McDaniel v. Traylor,
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196 U.S. 415 (1905)
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U.S. Supreme Court
McDaniel v. Traylor, 196 U.S. 415 (1905)
McDaniel v. Traylor
Submitted January 16, 1905
Decided February 20, 1905
196 U.S. 415
Complainants, who were heirs at law of an intestate leaving real estate the undivided interest of each being valued at over $2,000, and situated within the jurisdiction of the court, filed their bill in the proper circuit court of the United States against proper parties, citizens of other states, alleging that defendants had combined to procure and had fraudulently procured orders of the probate court allowing their claims against one of the heirs at law as claims against the intestate whereby such claims became liens upon the intestate's real estate; the claim of each defendant was less than $2,000 but the aggregate amount exceeded $2,000. So far as the allegations of the bill were concerned, if any one of the claims was good, all were good, and the prosecution of one could not be enjoined unless all were enjoined. The bill prayed that the cloud on title of the intestate's real estate be removed by declaring the claims invalid and enjoining proceedings under the judgments of the probate court. The defendants were proceeded against under the Act of March 3, 1875, 18 Stat. 470. The circuit court dismissed the bill for want of jurisdiction. Held error, and that
It was competent for the circuit court, upon the case made by the bill, to deprive defendants acting in combination of the benefit of the orders made in the probate court allowing their respective claims. In this case, the jurisdiction of the circuit court does not depend, within the Judiciary Act of 1887, 1888, on the value of complainants' interest in the real estate from which the cloud is sought to be removed, but on the aggregate amount of the liens of all of the defendants' claims which had been allowed by the probate court against the intestate's estate pursuant to the alleged combination.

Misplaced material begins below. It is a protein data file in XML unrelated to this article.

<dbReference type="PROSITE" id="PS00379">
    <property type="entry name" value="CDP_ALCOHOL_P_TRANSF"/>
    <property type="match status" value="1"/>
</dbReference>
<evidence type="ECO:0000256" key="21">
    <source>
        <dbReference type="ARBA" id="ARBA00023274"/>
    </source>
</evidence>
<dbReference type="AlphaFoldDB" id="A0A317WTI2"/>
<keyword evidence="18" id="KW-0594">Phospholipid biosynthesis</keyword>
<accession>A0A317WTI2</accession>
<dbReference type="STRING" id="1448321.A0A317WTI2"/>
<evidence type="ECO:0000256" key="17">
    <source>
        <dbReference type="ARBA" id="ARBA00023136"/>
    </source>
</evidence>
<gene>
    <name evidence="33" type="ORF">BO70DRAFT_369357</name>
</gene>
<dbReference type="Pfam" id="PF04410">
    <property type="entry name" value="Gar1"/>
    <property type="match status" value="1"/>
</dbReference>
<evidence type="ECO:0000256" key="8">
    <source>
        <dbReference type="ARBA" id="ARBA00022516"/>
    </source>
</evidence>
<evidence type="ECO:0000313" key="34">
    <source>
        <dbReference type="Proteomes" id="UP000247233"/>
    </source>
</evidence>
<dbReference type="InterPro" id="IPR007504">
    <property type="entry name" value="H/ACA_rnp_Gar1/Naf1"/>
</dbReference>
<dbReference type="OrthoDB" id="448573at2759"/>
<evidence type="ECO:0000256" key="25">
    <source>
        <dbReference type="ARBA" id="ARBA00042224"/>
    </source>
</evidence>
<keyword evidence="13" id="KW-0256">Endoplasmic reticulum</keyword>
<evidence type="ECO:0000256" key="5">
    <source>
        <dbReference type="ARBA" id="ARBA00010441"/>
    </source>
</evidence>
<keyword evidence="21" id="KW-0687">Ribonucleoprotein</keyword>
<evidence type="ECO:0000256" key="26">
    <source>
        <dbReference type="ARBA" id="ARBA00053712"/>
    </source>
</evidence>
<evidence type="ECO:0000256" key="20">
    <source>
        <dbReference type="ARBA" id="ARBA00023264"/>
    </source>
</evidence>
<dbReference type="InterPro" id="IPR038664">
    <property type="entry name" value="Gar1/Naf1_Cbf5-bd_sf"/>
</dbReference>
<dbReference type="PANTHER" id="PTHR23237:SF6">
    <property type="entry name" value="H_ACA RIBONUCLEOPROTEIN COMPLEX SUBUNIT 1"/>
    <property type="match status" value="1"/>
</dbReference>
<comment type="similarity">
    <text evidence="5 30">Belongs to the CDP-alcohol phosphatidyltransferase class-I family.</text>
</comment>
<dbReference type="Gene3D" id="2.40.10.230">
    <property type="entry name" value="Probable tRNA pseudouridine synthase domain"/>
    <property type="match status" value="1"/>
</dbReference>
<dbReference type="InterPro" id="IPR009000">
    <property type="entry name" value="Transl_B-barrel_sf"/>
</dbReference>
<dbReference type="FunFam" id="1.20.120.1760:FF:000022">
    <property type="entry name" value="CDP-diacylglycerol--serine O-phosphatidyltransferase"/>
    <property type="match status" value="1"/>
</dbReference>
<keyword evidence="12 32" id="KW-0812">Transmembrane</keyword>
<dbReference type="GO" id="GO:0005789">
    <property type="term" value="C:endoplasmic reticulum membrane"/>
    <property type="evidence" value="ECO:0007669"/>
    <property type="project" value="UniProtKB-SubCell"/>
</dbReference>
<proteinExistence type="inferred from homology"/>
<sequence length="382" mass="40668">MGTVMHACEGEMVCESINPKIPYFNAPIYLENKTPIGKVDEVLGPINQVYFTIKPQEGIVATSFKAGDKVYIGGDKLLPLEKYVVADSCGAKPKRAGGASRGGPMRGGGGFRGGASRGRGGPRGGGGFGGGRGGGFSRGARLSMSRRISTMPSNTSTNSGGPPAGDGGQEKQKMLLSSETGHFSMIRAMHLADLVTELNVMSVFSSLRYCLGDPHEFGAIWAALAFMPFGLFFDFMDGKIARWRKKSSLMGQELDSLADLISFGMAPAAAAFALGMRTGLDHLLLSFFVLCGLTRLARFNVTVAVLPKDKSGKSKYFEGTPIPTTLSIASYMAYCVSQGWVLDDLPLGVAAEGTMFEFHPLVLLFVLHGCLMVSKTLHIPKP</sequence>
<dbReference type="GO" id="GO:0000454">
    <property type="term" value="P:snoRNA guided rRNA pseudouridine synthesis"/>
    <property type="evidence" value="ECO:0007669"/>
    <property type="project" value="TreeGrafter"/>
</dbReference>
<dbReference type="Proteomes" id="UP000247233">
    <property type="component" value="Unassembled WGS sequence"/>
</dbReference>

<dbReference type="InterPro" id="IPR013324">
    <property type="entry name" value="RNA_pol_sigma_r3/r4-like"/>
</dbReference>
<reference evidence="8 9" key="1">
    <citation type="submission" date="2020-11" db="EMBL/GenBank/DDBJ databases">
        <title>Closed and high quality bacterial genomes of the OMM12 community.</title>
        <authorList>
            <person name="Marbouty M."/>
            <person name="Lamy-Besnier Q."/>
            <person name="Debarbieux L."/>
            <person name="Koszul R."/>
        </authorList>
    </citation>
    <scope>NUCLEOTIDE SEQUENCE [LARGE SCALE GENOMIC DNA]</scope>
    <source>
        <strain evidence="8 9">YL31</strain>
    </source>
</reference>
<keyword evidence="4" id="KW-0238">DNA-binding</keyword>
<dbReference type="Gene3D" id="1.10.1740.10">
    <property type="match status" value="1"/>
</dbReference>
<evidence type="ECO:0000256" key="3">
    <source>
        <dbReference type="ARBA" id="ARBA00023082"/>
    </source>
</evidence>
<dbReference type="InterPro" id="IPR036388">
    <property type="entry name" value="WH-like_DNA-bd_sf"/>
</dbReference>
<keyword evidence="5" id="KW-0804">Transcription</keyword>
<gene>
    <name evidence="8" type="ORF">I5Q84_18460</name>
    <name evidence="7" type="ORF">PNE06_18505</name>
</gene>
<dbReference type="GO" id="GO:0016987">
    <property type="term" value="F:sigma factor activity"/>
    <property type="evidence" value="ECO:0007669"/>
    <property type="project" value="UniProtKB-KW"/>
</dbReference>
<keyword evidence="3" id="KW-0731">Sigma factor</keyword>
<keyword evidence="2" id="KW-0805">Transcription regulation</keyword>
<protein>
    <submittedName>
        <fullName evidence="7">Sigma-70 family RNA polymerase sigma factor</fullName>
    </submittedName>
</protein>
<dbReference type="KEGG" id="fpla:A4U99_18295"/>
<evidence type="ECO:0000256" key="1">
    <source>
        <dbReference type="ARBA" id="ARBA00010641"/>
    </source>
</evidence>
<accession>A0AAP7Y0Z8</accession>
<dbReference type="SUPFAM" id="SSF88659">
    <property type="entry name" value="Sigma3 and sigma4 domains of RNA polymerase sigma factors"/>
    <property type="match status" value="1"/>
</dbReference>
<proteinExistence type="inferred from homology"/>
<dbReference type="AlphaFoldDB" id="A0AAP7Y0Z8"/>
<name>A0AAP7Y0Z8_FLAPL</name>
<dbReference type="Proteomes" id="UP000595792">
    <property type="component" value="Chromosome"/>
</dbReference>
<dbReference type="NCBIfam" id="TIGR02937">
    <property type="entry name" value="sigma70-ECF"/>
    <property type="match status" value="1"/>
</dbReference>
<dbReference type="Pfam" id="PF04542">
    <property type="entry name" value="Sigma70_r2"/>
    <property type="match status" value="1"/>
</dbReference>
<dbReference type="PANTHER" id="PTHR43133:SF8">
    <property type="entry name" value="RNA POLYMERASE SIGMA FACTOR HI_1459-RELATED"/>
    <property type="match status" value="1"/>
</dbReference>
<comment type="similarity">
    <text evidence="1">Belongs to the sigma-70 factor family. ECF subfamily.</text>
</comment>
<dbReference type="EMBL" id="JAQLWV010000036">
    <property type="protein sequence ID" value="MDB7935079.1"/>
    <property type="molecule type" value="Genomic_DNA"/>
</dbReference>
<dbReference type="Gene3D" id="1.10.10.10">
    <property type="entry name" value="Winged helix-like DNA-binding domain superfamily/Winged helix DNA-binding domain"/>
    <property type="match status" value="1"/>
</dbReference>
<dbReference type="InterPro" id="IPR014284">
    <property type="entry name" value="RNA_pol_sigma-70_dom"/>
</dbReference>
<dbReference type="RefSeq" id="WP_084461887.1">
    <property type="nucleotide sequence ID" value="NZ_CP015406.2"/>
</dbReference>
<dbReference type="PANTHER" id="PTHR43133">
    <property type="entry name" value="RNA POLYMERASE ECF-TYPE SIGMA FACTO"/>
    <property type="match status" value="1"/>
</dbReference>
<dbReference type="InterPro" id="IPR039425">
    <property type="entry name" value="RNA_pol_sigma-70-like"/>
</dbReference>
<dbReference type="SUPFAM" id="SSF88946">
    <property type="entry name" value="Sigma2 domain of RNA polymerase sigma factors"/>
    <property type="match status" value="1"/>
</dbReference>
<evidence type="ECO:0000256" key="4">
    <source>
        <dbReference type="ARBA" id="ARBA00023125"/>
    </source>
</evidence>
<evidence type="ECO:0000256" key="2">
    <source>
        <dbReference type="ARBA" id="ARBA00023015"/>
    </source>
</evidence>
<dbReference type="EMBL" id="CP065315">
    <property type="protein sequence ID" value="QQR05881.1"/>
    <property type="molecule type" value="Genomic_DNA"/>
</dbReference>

This was a suit in equity, instituted in the Circuit Court of the United States for the Eastern District of Arkansas by the appellants, citizens of Arkansas, against the appellees, more than thirty in number, and respectively citizens, corporate and individual, of Tennessee, New York, Missouri, Illinois, New Jersey, Connecticut, Ohio, and Georgia.
There was a demurrer to the bill by some of the defendants upon the ground, among others, that the circuit court had no jurisdiction of the parties and subject matter. The demurrer was sustained, and the bill dismissed for want of jurisdiction.
The question of jurisdiction depends, of course, upon the allegations of the bill. The case made by the bill is this:
On the thirteenth day of April, 1891, Hiram Evans, a resident of St. Francis County, Arkansas, died intestate and possessed of personal property exceeding $12,000 in value.
He was also seised in fee of 760 acres of land of the value of about $16,000, and left surviving him as his only heirs at law the three appellants, and three sons, James Evans, William E. Evans, and John Evans.
By an order made April 21, 1891, in the probate court of the county, James Evans was appointed administrator of the estate of the intestate. Having duly qualified as such, he took possession of all the assets of the estate, and acted as such administrator until his death.